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Anaesthesiology | BOSH | Bangalore

Experiencing pain while receiving medical treatment, whether it is caused by your condition or a surgical procedure, slows the healing process and decreases your quality of life. BOSH anesthesia specialists are experts in managing your pain and keeping you comfortable before, during and after surgery. Our physicians focus on your comfort and safety so you have the best healthcare experience possible.

Anesthesiologists provide services throughout the hospital to assist a wide variety of patients, including:

  • medicalIn post-surgical care, we control your pain so you can rest easily. Throughout your recovery in the hospital, we offer pain management so you can participate in rehabilitation and other therapies that help you heal.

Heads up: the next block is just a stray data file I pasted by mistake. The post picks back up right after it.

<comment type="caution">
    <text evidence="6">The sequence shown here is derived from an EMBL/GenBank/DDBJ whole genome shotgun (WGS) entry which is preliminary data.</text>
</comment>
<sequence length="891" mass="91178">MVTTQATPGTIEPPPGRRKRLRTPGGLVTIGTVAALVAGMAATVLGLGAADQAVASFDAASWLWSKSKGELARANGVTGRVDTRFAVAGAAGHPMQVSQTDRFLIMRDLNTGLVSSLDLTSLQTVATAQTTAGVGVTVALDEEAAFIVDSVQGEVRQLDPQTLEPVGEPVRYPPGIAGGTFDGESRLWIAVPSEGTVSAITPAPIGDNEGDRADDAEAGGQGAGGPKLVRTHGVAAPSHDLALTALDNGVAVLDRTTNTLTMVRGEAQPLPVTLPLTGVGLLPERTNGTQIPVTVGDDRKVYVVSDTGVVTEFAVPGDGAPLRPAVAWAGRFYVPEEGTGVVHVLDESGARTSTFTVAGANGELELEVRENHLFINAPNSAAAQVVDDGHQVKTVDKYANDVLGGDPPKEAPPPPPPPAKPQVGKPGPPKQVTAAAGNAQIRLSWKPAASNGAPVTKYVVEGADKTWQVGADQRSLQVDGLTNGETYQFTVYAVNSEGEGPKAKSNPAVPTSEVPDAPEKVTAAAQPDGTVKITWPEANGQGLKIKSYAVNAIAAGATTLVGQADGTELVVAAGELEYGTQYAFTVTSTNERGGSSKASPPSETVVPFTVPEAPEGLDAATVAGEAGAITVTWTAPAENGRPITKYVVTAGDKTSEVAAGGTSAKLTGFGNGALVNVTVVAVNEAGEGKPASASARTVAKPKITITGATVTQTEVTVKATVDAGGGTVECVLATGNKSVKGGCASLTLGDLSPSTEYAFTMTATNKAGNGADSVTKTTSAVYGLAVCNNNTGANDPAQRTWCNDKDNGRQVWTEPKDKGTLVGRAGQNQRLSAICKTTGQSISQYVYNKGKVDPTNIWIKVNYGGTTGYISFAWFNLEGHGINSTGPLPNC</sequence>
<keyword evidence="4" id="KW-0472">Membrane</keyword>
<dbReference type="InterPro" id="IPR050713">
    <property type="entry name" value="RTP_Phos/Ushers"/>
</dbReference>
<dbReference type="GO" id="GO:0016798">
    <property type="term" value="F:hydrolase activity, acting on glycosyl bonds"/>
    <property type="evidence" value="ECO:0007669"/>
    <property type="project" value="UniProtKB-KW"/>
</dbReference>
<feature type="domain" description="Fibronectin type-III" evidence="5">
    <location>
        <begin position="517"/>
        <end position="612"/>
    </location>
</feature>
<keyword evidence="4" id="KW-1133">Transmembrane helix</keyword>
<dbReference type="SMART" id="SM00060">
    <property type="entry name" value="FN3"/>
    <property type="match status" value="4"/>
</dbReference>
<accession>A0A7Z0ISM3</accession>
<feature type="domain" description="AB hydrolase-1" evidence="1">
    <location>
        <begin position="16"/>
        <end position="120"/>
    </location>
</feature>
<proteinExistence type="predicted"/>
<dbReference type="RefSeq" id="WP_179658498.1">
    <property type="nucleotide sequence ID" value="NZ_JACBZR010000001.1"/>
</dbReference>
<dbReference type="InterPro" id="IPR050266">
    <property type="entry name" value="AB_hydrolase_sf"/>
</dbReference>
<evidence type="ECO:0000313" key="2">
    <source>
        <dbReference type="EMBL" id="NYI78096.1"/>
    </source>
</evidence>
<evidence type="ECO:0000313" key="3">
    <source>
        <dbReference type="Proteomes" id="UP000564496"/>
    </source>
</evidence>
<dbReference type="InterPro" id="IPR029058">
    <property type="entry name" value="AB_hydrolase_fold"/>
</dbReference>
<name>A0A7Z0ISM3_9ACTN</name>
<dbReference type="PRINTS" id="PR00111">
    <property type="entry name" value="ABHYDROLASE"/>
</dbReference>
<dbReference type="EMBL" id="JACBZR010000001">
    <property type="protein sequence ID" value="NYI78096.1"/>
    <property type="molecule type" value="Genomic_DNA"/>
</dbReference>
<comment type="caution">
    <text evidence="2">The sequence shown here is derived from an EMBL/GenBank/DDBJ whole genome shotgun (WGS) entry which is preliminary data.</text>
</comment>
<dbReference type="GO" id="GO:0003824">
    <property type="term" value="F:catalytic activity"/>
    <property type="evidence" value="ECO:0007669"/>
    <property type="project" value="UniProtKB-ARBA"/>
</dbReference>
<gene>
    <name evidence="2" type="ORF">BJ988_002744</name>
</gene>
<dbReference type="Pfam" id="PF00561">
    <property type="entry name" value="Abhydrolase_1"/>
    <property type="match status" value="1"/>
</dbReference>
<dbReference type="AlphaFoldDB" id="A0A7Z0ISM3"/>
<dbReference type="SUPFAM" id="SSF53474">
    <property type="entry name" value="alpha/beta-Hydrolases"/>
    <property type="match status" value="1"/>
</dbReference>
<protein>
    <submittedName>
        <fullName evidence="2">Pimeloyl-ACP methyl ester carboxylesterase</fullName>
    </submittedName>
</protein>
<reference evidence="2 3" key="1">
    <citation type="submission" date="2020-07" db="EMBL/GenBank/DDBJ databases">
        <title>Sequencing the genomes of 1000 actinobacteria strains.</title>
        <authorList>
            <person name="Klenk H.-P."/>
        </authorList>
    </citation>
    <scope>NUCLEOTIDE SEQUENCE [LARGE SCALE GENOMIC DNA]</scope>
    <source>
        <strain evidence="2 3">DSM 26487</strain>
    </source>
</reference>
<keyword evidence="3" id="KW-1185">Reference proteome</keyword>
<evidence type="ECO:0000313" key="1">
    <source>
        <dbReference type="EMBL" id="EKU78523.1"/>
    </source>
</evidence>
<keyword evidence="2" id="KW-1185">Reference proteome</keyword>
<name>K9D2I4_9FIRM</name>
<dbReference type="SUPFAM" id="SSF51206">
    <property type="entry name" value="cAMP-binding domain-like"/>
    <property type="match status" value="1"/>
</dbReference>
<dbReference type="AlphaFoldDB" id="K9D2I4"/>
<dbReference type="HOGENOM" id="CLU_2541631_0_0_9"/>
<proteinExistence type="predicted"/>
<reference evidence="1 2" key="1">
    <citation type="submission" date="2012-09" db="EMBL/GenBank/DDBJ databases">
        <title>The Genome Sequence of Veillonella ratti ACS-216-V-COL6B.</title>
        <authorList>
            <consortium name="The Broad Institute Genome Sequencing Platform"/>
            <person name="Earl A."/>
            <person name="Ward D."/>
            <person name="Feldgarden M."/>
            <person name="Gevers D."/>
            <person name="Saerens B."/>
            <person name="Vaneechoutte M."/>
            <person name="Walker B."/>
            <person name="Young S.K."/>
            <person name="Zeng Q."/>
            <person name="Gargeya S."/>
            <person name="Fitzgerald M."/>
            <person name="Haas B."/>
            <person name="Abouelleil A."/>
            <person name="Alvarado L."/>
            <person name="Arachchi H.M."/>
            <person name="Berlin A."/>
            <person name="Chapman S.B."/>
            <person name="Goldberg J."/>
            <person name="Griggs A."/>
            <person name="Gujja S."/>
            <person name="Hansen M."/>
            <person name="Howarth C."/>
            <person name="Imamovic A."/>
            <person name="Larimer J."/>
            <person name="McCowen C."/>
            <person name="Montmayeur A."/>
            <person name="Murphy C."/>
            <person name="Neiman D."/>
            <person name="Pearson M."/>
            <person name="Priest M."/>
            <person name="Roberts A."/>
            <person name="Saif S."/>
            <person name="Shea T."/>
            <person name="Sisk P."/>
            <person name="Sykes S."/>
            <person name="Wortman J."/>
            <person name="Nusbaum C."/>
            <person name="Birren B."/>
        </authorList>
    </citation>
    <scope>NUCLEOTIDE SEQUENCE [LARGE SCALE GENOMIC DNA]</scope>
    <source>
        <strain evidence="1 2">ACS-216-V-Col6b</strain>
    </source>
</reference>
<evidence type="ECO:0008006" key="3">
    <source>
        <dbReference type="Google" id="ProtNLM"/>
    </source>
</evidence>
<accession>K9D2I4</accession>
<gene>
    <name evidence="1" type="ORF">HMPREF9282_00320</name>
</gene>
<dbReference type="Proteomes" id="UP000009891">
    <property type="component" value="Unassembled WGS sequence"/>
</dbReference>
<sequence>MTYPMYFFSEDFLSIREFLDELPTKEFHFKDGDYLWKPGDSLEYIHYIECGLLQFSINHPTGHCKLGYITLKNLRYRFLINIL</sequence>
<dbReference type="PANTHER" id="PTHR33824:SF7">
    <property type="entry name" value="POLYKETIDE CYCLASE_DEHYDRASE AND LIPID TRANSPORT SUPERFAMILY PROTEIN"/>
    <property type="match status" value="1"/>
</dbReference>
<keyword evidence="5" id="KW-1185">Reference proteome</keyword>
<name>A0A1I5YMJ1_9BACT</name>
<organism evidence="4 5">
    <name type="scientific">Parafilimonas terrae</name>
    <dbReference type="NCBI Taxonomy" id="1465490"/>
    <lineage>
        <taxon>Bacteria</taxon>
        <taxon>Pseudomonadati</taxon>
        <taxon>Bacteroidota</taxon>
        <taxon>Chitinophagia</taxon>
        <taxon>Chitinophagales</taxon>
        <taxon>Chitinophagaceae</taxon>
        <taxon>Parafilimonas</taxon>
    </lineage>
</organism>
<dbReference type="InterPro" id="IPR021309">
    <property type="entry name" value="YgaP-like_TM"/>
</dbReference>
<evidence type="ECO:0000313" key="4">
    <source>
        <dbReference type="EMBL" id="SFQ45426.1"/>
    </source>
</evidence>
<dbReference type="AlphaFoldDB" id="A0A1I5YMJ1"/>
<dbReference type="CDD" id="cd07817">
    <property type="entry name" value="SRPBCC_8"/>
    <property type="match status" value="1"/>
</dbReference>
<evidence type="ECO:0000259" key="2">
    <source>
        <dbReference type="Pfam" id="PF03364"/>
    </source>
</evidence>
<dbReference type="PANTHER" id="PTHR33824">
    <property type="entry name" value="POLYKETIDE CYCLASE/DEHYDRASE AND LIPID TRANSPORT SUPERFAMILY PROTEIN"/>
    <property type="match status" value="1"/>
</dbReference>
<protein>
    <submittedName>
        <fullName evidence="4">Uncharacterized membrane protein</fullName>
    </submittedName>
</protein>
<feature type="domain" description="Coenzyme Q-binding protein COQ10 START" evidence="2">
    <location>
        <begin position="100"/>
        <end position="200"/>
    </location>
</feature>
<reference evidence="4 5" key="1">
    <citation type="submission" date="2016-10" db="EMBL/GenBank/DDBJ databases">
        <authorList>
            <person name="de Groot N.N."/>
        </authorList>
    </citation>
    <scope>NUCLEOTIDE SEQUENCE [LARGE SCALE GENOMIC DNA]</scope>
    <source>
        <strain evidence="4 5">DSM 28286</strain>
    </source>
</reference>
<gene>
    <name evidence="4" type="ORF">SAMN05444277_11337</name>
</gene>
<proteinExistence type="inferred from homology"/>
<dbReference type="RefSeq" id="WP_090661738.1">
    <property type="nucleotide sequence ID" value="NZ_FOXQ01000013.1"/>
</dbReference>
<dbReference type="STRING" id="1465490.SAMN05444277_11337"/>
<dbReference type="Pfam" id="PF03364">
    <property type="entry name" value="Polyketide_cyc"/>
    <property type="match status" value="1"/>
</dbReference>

• medicalAnesthesiology services are available around the clock to assist with emergency procedures, such as traumatic injuries or cardiac stent placement in heart attack patients.
  • medicalWe assist patients outside the hospital with chronic, debilitating pain to find long-term pain management solutions that allow them to live healthy, active lives.

Anesthesiology - Overview

The Department of Anesthesiology is the premier department for the practice of general and regional anesthesia. The foundation of this department is the clinical skill of our anesthesiologists.
We have a dedicated team who are round the clock service. The anesthetists are helped by the state of the art anesthetic equipment. Services provided also include preoperative checkups and post-operative pain management team and a critical care team.